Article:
In June, a report from the Grattan Institute found that Australian school students will have lost the equivalent of one month’s learning at the end of the school year due to the disruption caused by COVID-19, warning the greatest impacts would be felt by the most disadvantaged students.
However, a new study reveals that a successful teacher professional development program is massively accelerating student learning outcomes, potentially reversing this disruption.
The study, conducted by the University of Newcastle’s Teachers and Teaching Research Centre in 2019, constitutes the largest randomised controlled trial in Australian education research history.
More than 5,000 students from 126 NSW government schools were involved, with researchers conducting 33,407 progressive achievement tests (PATs). Additionally, researchers conducted 791 whole lesson observations, as well as 11,924 surveys with students, and 803 surveys with teachers and school leaders.
‘An effective way forward’
The Centre’s director, Laureate Professor Jenny Gore, said the Quality Teaching Rounds (QTR) program’s impact on student outcomes were the equivalent to two months additional learning over the eight-month study period.
“QTR is a low-cost, scalable form of teacher professional development that improves primary student achievement in maths by 25%,” Professor Gore told The Educator.
“This effect is at least as strong if not stronger in disadvantaged schools. QTR is relevant professional development for teachers in every subject area, working in every grade at every stage of their careers”.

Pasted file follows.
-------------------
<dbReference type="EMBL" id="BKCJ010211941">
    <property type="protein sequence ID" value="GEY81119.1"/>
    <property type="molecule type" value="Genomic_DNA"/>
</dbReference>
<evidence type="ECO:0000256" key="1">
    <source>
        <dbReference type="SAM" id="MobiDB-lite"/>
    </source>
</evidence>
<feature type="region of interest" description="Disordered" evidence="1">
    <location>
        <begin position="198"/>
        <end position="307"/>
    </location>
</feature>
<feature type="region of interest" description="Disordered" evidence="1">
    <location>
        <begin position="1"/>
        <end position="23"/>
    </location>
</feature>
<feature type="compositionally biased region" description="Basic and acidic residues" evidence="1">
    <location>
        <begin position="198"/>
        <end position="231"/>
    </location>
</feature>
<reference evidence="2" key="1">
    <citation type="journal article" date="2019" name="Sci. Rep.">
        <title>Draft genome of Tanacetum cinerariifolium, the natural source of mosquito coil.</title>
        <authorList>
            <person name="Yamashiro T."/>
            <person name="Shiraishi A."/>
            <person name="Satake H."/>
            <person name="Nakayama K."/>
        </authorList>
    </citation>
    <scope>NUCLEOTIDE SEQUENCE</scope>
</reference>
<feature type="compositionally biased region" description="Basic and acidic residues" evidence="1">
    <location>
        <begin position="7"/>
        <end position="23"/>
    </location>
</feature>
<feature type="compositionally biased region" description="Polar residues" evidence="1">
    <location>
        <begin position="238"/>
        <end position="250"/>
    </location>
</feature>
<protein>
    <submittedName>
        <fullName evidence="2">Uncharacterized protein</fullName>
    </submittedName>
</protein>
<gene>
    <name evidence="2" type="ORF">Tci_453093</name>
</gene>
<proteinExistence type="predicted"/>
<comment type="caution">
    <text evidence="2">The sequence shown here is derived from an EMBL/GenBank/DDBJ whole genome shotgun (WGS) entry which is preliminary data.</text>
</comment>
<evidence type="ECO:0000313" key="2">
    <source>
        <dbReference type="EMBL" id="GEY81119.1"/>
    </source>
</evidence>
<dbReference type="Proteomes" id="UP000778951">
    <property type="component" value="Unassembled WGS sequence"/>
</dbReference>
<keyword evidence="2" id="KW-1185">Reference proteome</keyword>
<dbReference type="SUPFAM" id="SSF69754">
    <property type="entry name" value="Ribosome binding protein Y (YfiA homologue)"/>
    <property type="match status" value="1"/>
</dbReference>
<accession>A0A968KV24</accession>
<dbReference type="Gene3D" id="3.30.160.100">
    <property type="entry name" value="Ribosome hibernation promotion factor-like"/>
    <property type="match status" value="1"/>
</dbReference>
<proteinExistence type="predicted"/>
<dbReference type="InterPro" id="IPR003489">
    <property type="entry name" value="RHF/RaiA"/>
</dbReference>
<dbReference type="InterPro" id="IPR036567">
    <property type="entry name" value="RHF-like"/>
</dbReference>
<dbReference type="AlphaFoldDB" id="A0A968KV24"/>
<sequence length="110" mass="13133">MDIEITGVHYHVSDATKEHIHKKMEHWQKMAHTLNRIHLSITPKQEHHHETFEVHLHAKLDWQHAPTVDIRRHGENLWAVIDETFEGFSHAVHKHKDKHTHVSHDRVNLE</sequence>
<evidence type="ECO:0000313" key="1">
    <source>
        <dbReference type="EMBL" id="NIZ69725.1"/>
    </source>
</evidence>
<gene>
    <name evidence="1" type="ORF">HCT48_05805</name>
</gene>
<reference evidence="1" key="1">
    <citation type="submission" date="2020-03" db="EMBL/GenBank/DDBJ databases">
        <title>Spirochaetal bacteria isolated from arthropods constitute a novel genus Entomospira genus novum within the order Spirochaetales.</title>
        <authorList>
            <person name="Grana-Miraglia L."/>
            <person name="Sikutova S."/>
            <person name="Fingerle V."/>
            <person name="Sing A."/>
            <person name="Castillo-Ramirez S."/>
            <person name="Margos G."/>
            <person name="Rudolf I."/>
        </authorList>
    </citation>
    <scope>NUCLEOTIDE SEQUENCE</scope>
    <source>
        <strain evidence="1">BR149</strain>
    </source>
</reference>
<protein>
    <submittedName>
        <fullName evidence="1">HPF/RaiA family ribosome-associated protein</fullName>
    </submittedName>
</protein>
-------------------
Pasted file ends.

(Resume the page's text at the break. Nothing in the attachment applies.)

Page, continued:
Professor Gore said it also empowers teachers to enrich student learning without external coaching or facilitation.
“Stronger and more equitable outcomes, the primary goals of QTR, align with government priorities and strategic plans,” she said.
“Our results demonstrate that QTR is an effective way forward”.
Significant benefits to professional development
Professor Gore said QTR also empowers teachers and school leaders to analyse and refine teaching practice in an ongoing way.
“It understands and honours the complexity of teaching and respects teachers’ capacity for improvement without outside mentors or coaches,” she explained.
“With a clear conceptual framework to guide quality teaching, the structured QTR process brings teachers together regardless of their background, to refine their individual and collective practice”.
Professor Gore said QTR not only improves student outcomes but improves teacher morale and school culture.
“It builds powerful professional relationships and rapport among colleagues and enhances the confidence of both beginning and experienced teachers,” she said.
“Teachers often report feeling rejuvenated in the process”.